Cross-Channel transport improving after Calais migrant chaos
- 24 June 2015
- From the section UK Politics
Cross-Channel transport is returning to normal after a strike by ferry workers which gave hundreds of migrants the chance to try to board queuing lorries.
French workers blocked roads and damaged a train line by starting fires, and migrants trying to reach the UK boarded lorries stuck in the traffic.
Immigration minister James Brokenshire said he had been "advised" that extra French police were being deployed.
He said the UK was continuing to improve security at Dover and Calais.
Mr Brokenshire said the situation was "hugely regrettable" but law and order around Calais were "the responsibility of the French authorities".
Shadow immigration minister David Hanson, who has tabled an urgent question to be asked in the House of Commons later, said he wanted to know what the government was doing to "put pressure on the French to deal with the situation in Calais".
Later, the government is expected to announce a new taskforce to tackle organised immigration crime in the Mediterranean. Many of the migrants at Calais are believed to have crossed the Mediterranean in boats run by people traffickers.
- Europe's migrant crisis: In depth
- Latest on cross-Channel transport
- Calais migrant chaos: Your stories
On Tuesday, Eurostar tweeted that a fire caused by striking ferry workers had damaged the track, leading to all trains being cancelled.
It says services are now running on time, and passengers whose trains did not run are being asked to exchange their tickets - though all trains due to leave London on Wednesday are now fully booked and passengers may not be able to travel until the weekend.
Eurotunnel, which manages the Channel Tunnel and runs car-carrying trains, says services are now "operating to schedule".
Spokesman John Keefe said every truck entering on the French side was being searched for migrants.
Ferry services have also resumed, though there are some delays.
The M20 in Kent is closed coast-bound between Junctions 8 and 9 as part of Operation Stack, where parts of the motorway are used to create a queue for lorries travelling towards the continent.
HGV driver Andy Wilson, who was stuck on the UK side of the Channel on Tuesday, told the BBC said his working day was "virtually destroyed".
He added: "There's been various times I've been parked in Calais and woke up in the morning, gone to check my vehicle like I normally do, and found out that there's about three or four people in the back and you've just got to say 'out'.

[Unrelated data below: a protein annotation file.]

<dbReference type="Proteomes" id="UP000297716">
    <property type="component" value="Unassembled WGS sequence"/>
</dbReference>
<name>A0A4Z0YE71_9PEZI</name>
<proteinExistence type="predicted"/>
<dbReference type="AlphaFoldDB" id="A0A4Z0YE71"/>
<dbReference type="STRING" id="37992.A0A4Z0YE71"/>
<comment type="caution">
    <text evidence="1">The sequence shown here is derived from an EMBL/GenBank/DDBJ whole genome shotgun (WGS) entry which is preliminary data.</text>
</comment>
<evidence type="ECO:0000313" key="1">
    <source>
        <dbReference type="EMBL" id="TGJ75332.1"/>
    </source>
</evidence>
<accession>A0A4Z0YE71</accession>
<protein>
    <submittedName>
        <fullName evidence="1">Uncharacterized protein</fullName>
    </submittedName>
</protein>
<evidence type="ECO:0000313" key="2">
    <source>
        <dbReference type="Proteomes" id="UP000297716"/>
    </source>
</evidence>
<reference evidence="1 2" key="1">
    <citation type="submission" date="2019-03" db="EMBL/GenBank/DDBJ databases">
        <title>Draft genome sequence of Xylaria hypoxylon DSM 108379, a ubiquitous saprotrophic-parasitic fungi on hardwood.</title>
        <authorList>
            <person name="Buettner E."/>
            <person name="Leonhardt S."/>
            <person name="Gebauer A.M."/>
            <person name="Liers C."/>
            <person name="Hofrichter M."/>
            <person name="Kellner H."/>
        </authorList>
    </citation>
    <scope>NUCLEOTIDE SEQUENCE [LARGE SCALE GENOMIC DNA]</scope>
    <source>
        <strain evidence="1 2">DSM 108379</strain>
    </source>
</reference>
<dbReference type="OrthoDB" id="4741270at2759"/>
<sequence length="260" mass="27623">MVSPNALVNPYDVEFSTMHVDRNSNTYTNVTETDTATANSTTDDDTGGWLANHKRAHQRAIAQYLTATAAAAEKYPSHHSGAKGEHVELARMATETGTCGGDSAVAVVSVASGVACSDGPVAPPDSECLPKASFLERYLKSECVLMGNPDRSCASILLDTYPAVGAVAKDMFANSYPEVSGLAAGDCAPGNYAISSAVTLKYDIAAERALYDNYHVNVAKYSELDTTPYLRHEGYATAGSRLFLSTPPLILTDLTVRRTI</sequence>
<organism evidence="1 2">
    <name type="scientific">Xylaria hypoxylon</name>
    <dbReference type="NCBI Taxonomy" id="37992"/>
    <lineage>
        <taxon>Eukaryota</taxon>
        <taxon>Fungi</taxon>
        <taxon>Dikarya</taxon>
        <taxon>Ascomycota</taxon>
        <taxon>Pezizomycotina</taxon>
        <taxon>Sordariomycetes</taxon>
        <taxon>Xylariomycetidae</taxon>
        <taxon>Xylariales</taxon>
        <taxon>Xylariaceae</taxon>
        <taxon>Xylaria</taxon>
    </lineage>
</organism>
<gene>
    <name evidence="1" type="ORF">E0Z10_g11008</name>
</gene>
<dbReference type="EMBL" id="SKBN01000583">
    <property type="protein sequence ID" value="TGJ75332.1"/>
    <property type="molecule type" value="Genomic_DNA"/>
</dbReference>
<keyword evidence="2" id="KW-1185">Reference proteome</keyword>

"When you're driving in toward Calais there's hundreds of migrants just waiting for you to stop."
Asked if there would be deaths, he said: "Without a doubt."
One migrant at Calais, Moaz, said life in France was "difficult" and he believed he could get a home in England "very quickly".
A Sudanese man told the BBC he had heard Britain would not "leave you" to live in a camp like the one he lives in near Calais port.
"They will receive you with food… house, then after that you will get a chance to ask for asylum," he said.
About 3,000 migrants are estimated to be living rough around Calais, waiting for a chance to cross the Channel.
Prime Minister David Cameron tweeted: "I've been meeting with the Home Secretary and Transport Secretary to discuss ensuring we continue to address the problems at Calais."
Home Office minister Mr Brokenshire said: "We have been advised the French authorities are sending further policing to deal with law and order issues, and we will be keeping in close contact with them in the hours ahead."
The UK had already announced extra security measures at ports in northern France and Belgium, where UK Border Force staff work alongside national authorities.
The measures include:
- a £2m upgrade of detection technology
- £1m extra for dog searches
- £12m over three years into a joint fund with France for security at Calais port
- new fencing in Calais to "enhance security at the port and help protect traffic on the road leading to it"
On Tuesday Philippe Mignonet, a deputy to the mayor of Calais, said French people were "fed up" and Britain must "take responsibility" for policing its borders.
"You're on an island and you can't see that it's your problem to deal with your security. I'm sorry to say so - it's your security," he told the BBC.
Damian Collins, MP for Folkestone and Hythe, said: "If the mayor of Calais has got a beef they should take it up with the French government."
He said French authorities "allow" migrants to cross France "in the hope that they illegally gain entry to the UK".
"I have every sympathy for the people of Calais, but it's their government that is responsible," he said.
The Home Office says about 19,000 attempts to cross the Channel have been prevented so far this year, more than double the number during the same period last year.
The new Mediterranean taskforce to be announced later is a 90-strong law enforcement team including staff from the Border Force, the National Crime Agency, Immigration Enforcement and the Crown Prosecution Service.
A handful will be based with Europol in Sicily and the Hague, in the Netherlands, with most on deployment standby in the UK.